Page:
Software licensing – legal issues
Software licenses are a strange breed of legal documentation; they are often left unread by end users and are frequently no more than a page in length. However a carefully crafted software license may provide to be a powerful resource that can be relied on by a code developer. Similarly, a software license can expose a licensor or a licensee to significant commercial risk. Vendors and licensees should ensure that they are familiar with all relevant issues surrounding their software licenses.
Open Source or Closed Source?
Open source software refers to the open availability of source code and is a serious threat to the traditional closed source software paradigm that most organisations have become familiar with. Like closed source licenses, the terms and conditions of open source licenses are often heavily negotiated by licensors and licensees alike. And, like closed source, open source is proving to be a highly litigious area with the most notable court case being the U.S case of SCO v IBM that has been running for several years . Licensors and licensees should ensure they are familiar with the concepts involved. This can serve as a form of leverage against a more unprepared party. Resellers looking to delve into open source software should ensure they attend relevant industry events, such as LinuxWorld, recently held in Sydney.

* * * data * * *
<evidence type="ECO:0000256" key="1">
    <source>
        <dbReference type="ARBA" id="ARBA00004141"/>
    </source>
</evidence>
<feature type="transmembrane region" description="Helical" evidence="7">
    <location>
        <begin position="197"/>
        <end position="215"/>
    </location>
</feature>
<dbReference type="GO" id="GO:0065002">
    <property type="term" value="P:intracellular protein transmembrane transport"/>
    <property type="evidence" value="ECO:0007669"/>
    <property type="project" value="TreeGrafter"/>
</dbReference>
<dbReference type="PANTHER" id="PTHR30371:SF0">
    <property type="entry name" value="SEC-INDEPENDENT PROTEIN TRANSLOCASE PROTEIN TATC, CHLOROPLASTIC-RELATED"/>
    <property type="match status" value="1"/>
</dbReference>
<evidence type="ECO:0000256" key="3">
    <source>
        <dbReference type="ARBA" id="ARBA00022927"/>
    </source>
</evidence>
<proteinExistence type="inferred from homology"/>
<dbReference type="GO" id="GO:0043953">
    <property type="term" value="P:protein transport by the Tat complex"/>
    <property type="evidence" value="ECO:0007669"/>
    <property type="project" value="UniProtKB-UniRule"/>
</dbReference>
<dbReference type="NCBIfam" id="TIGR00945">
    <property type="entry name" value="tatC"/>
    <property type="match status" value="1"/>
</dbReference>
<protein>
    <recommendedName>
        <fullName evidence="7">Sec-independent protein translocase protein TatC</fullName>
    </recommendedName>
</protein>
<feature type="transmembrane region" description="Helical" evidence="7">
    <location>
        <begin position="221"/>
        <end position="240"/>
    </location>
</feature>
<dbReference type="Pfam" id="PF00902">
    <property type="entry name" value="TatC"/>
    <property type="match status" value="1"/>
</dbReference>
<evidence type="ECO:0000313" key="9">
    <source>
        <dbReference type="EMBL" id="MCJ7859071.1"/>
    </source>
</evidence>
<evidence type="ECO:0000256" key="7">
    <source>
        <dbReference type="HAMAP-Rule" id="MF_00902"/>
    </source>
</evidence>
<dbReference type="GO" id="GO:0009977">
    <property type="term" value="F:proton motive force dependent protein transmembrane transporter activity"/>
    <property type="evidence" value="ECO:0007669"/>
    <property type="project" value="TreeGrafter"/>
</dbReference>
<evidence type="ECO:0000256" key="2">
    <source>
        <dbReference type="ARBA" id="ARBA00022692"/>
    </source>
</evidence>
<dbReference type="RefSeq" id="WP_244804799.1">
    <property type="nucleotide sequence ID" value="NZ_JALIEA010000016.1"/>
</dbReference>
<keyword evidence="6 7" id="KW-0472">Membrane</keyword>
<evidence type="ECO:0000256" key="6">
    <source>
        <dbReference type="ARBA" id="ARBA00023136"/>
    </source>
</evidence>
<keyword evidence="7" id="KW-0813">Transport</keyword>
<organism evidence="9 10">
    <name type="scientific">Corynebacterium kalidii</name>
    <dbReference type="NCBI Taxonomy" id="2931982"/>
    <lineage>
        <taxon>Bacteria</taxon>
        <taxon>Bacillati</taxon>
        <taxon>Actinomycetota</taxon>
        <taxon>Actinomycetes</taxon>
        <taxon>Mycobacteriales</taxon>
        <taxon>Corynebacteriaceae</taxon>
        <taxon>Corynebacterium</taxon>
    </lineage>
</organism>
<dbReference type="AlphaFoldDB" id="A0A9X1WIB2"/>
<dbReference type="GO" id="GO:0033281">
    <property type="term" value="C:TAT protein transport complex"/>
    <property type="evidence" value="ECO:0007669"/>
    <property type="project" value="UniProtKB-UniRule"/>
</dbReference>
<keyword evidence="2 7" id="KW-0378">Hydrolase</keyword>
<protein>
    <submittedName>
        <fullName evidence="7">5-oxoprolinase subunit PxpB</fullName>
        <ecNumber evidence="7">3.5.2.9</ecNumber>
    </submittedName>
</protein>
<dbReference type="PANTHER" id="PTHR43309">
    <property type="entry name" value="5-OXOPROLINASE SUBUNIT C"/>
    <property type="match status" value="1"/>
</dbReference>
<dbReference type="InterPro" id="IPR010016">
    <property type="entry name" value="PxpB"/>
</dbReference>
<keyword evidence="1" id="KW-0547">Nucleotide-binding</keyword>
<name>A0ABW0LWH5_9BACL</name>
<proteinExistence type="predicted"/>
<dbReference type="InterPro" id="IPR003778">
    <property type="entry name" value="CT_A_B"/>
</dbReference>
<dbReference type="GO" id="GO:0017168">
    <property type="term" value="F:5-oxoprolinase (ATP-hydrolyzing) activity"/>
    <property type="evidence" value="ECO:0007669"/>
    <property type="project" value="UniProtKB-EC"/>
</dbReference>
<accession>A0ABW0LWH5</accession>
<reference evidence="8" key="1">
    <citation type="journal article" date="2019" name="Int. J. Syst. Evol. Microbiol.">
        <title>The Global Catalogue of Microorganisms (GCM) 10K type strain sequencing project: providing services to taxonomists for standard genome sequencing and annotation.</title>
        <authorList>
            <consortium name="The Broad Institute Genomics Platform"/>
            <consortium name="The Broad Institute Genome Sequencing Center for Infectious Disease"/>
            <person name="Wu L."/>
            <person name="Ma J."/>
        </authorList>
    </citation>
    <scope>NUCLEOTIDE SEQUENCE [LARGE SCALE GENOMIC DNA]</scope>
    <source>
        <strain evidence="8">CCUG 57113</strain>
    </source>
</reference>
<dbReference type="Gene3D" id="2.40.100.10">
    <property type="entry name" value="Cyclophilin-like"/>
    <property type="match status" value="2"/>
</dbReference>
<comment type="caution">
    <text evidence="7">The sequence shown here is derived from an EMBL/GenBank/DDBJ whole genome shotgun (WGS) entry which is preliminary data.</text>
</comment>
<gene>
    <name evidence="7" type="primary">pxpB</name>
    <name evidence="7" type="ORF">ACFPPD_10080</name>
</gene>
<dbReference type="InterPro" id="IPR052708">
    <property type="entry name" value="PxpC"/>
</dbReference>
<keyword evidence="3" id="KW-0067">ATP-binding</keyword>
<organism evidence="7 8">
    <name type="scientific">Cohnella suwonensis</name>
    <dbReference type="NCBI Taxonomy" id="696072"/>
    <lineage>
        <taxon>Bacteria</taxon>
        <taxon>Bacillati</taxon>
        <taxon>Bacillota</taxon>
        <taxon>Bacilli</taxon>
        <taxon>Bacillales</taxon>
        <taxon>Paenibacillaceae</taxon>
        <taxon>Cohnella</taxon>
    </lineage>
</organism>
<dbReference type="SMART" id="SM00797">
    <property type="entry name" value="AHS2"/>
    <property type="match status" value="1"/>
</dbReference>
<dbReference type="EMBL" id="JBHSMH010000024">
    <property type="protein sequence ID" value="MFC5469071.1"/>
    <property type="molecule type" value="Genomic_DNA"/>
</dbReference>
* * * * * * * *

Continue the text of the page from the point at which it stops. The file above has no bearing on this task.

Often the sheer value of the intellectual property in source code may result in the licensor doing everything in its power to keep a lid on the source code and provide only the executable, object code versions of the software to its licensees. However, this may expose the licensee to significant danger, especially where the software becomes an integral and vital component of the licensees business: if the licensor goes into liquidation or loses the source code in a systems failure or natural disaster, will the licensee’s business be able to continue to function? For these reasons software is often placed into escrow facilities and only released to the licensee on the triggering of certain, specified events.
Ancillary IT Contracts
Large software license agreements (SLAs) such as those concerned with enterprise resource planning (ERP) and other significant installations are rarely executed without support, maintenance and service agreements being put in place. IT organisations that require such software, whether open or closed source and regardless of the licence fee, will no doubt require robust ancillary IT contracts that enable and ensure that the software can be fully incorported and maintained by the relevant organisation.
Software licensing is a legal art form. It requires the careful balancing of warranties, payment, intellectual property and other legal mechanisms. If you are involved in a significant software licensing transaction, the most important issue is to ensure that the content of your IT contract accurately reflects your intentions.
Disclaimer: This column is for general informational purposes only. It is not legal advice nor is it a substitute for legal advice. Readers should seek legal advice on their own particular circumstances. Alan Arnott is a technology & telecommunications lawyer with qualifications in computer science and law with Arnotts Lawyers Jones Bay Wharf in Sydney. For more information, please visit /www.arnotts.net.au.